As designers we are always on the lookout for something new and unique: something that stands out from the crowd and grabs our attention. Constantly on the hunt for the “face” or the look with the potential to take brands into new territory. Fairly often, even if subconsciously, we return to what we already know. The following three blasts from the past will see a renaissance in 2019:
1. Uromis cake stand at the international design festivals
Posters for the tenth Adobe 99U conference in New York did not stand out at first glance, but caught the attention nonetheless thanks to an interesting hint of retro: two-tone, two-dimensional colour gradients transposed onto the simplest geometric shapes and a note of broken white as the background.
THE YOUNG ONES festival, taking place this spring, uses a similar low-key aesthetic. Even though the overall impression is more figurative, the look is still dominated by merging graphic colour gradients. In this case too, the viewer is left with a sense of intimacy.
If you start delving into design history, the origins of this “new visual idea” can be found somewhere between Art Deco and Functionalism – so around one hundred years ago. At the time, crockery with astonishingly forward-looking designs could be seen on many middle-class tables. Abstract and geometric spray patterns created using stencils adorned many manufacturers’ ceramics. Bright primary colours and incremental colour gradients characterised the appearance of emerging mass production. What once acted as a reflection of the leap into uncompromising modernity now, once again, appears very visually attractive because it comes across as slightly unfinished, rough and therefore artisanal and authentic.
2. Coincidental Dadaism through responsive web design
It is no secret that, from an aesthetic perspective, responsive web design (RWD) comes across as a cost-effective, slightly lazy compromise between desktop and mobile variants. Nonetheless, technical use of this “forced marriage” can also create some attractive visual outcomes as for example on the website of fannymyard design. This new style, which some designers are now producing artificially, tends to originate from sources of error and the straitjacket of the limited technical options when using RWD. The forced wrapping of text and image elements in set stages during programming creates accidental collage-like mixes in which headlines may stick right to the edge of the image as on Julie Cristobals website or, as in a recent illustration by W. Stempler, overlap with an image, but only halfway.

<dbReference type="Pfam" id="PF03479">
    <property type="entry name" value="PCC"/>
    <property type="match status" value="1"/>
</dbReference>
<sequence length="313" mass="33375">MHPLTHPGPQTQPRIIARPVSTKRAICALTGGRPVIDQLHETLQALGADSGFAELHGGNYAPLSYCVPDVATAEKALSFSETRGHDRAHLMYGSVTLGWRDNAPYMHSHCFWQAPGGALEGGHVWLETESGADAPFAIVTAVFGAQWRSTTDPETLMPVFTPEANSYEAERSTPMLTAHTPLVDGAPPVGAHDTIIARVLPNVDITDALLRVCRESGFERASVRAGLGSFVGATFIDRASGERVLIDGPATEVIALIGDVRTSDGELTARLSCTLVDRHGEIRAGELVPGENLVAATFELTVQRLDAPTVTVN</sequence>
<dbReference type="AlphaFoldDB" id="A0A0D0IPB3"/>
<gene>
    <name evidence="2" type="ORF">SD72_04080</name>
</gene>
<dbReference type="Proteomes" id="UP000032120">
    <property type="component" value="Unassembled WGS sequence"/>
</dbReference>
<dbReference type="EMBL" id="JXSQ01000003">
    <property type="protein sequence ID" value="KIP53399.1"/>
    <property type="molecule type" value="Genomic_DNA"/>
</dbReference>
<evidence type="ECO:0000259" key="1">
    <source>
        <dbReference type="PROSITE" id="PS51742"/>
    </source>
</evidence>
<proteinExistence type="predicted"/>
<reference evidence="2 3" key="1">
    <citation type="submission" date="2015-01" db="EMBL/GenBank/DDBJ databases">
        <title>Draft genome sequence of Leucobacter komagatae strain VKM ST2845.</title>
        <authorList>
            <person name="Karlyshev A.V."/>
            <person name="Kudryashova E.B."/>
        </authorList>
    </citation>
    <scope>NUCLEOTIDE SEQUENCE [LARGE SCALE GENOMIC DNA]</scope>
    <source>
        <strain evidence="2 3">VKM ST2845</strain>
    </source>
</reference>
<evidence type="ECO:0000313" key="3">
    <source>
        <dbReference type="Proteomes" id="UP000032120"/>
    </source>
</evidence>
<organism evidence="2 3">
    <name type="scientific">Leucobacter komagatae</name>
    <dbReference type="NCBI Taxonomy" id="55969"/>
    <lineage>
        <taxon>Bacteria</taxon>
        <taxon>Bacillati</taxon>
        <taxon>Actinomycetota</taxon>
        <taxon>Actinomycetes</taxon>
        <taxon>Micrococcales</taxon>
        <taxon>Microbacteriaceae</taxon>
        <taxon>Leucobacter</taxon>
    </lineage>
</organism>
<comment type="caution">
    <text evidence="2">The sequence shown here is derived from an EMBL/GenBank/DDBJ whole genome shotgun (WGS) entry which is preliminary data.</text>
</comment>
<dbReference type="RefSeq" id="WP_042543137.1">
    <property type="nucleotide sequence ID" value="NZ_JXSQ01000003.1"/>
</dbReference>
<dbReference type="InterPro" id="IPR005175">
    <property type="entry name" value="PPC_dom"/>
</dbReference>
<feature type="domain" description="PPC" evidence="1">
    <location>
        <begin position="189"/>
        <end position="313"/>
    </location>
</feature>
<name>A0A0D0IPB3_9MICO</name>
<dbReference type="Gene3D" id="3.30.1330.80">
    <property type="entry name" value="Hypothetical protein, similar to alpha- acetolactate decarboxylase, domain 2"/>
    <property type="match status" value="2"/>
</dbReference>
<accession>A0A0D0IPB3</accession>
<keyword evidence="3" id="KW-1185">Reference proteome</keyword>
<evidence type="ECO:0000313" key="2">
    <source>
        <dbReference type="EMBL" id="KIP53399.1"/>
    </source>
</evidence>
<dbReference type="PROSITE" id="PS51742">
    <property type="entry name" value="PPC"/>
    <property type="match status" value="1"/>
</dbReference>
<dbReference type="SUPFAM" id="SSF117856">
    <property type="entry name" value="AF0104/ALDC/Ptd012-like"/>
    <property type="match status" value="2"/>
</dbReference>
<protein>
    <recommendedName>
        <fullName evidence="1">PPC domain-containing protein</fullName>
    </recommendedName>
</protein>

What was until recently an absolute no-no in design terms is now the new design paradigm for various campaigns and corporate designs. Here too, there are parallels with a wild period of the last century: Dadaism. The two most important characteristics of the revolutionary artistic movement consisted of nonsense and coincidence. Examples for their implementation are pictures influenced by Dadaism (to be seen here, here and here).
3. Brutal Design – the power of the ugly
While web design is still getting used to this new self-determination, poster design has revelled in “bad taste” since the 1950s.
However, the message remains unchanged: fighting convention to take a stand against the arbitrary, the pleasant and the interchangable. In the digital age, brutalism is very different from what we are used to seeing. Design’s new extremism is rewarded with the most important currency in our age of short attention spans: the viewer’s undivided attention. Stylistically, the look is characterised by complete minimalism, plainness, classic Hex colour codes in flashy colours, non-contemporary use of fonts and closeness to the traditional code optics as seen at modeselektor, Vicky Boyd, rutgerklamer and Officeus.
Typographical harmony, large-scale images, micro-interactions, carefully crafted navigational approaches or clear hierarchies: all the rules that we were taught to promote good usability fly out the window. You can think what you like about brutalism, but even its critics agree on one thing: compared to the website designs that we are used to, this design trend offers exceptionally short loading times. And that means conversion!